Boston, you’re my home

This has been quite the week. As most of you know, I live in Boston and have so for the past seven years. I have come to consider this my home. I have lived here almost as long as I lived in the house I grew up in, and will probably end up living here for a while. I love it here.

So when two asshats (if that’s all there actually was) decided to set off two bombs during the marathon – well, I took it hard. I was lucky that no one I know was hurt. Everyone came out unscathed, even those that were near the finish line. I was at home when it happened, curled up on my couch with the cat, awaking from a nap and getting ready to catch up on some reading. Instead I spent that afternoon texting every single person I knew making sure we were all ok. We were.

My office is a block and a half away from the finish line, so we were closed Monday and Tuesday, but Wednesday we opened. I spent two days staring out my boss’s window, looking down at the growing memorial outside our building on the corner of our street, which was still blocked off for investigation. The experience has been surreal and stressful and down right frustrating because I wanted, nay needed, it to be over.

This morning I woke up with a spring in my step. I had slept soundly through the night, and woke up before my alarm went off at 5am. I was to drive to the north shore to meet with a store later that morning and was looking forward to the distraction. I dressed in my gym clothes and as I headed out the door, checked my Facebook. I was bombarded with post after post about the MIT officer being shot and killed, about one of the suspects being shot dead, and about how the second suspect was at large. I saw the words WATERTOWN MA and freaked out. My sister lives there

I got her on the phone as I drove to the gym at 5:15am. She had slept through the entire thing but was now wide awake and freaked out. We hung up with the promise to talk later. By the time I settled into my run at the gym, the towns surrounding me were locked down, the MBTA was no longer running. I found myself running and texting every friend I had in those towns, begging them to stay safe and take care of themselves. I finished my run and pushed myself through my weight routine when I suddenly realized that I was physically in a locked down town. I left and rushed home.

Along the way I met a delivery man, parked in my parking lot, looking forlorn and lost. His company refused to stop deliveries for the week and he was there to drop off restaurant supplies to a place that seemed to be closed. You could tell he was stressed – he started asking me, a complete stranger, what he should do. I told him to tell his bosses he was done for the day and to get home. He told me he was meeting his first grandson that day. I told him to forget work and get to his grandson. That was more important. He wished me luck and we parted ways.

By the time I got home, Jason was awake and glued to the TV. One station had added Brookline to the lock down list. My office has sent out an alert that we were closed. My boss called and we discussed what I should do – do I still go to the north shore or should I stay home? My emotions were running high and I couldn’t seem to make a decision. I received dozens of texts from friends (and coworkers), begging me to cancel my meeting and stay home.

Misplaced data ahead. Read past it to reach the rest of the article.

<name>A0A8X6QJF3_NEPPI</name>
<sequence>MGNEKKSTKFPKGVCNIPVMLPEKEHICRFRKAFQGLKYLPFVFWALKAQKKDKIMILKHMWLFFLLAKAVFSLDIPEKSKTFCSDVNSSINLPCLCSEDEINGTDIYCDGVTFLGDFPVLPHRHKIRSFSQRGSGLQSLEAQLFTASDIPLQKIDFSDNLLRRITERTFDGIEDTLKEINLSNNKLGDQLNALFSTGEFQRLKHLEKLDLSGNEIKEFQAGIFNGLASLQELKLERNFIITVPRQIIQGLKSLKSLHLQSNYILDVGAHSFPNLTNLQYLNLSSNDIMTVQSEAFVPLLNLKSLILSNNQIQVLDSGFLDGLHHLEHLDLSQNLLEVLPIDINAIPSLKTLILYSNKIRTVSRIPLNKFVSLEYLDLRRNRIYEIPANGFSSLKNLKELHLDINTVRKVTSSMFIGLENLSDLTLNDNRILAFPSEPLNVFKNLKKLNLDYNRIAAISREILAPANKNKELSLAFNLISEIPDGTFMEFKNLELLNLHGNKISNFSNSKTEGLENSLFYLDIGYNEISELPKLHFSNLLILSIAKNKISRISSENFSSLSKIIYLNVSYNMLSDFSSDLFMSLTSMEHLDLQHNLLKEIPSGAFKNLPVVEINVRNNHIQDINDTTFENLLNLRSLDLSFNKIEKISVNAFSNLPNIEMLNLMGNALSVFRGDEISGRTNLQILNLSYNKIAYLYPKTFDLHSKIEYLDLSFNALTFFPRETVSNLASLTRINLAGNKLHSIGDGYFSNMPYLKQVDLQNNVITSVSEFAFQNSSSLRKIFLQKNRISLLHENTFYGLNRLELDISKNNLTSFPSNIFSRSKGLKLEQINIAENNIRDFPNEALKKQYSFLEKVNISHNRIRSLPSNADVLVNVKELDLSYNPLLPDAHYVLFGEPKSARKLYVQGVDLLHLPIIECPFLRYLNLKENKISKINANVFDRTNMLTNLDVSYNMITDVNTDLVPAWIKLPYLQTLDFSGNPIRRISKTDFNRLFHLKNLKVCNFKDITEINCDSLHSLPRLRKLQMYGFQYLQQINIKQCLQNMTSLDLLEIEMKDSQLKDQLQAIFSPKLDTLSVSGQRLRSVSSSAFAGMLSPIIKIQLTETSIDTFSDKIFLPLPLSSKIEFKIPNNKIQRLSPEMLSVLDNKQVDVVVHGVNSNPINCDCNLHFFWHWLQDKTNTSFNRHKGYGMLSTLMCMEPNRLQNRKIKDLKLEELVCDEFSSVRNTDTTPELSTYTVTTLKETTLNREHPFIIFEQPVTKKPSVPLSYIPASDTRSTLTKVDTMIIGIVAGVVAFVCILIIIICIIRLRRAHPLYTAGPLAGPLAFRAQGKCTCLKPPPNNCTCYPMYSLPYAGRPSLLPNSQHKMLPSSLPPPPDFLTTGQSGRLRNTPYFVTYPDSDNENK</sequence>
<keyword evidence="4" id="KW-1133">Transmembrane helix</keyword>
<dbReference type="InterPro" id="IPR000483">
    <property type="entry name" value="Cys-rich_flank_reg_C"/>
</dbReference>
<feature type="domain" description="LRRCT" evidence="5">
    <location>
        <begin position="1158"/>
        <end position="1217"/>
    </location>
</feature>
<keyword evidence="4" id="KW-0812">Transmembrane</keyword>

As soon as the entire city went into lock down mode, I called and canceled my meeting. Strangely, the man who answered the phone seemed to be oblivious to what was happening down here. I tried to explain, but he didn’t seem to be paying attention, so I said my apologies and hung up. I showered and stared at the TV for a while. I called my best friend in CT and we talked for an hour – mostly about anything BUT the situation and I felt better. I have been sitting on the couch reading or answering emails, trying to distract myself, as the news runs on in the background.

Out my window, the traffic in Brookline is lighter than normal, but there are still people walking around. I can smell the smells of restaurants, so obviously the restaurant owners are ignoring the BPD’s pleas for people to stay home and stay closed. I can hear shouting and laughter outside – from people sitting on their balconies, seemingly unaware that a terrorist is on the loose and possibly nearby. I can’t understand how I can be sitting here, scared and anxious and worried while they knock back a beer. Jason and I have discussed leaving and heading to Rhode Island, but neither of us want to move from our safe haven.

I should note, the cat is blissfully aware of everything going on and is snoring on the couch beside me, as she has for most of the day. What I wouldn’t give to be a cat.

I know my friends and family are safe (I am in constant contact with my sister and she is scared but fine). I know that the chances of this man hurting one of my friends is slim, but I can’t help but be scared and stressed and worried. My BFF suggested earlier that I try writing an update on my weight loss journey as a distraction, but I can’t focus on something that feels so trivial. I found myself logging my food into My Fitness Pal at lunch and was embarrassed that I seemed to feel it was important to do when there is so much going on.

This post has been a ramble, I know, but it’s all I can do to stop myself from freaking out. I can’t wait until this is all over. I want to feel safe in my city again. I want to be able to walk through Copley Square and get my Boloco and not think about the three people that lost their lives. About the people that lost their limbs. I want to stop wondering if I would have run into the crowd and helped the injured. I want to get on with normalcy again.

Stay safe my friends. I love you all and am thinking about all of you.


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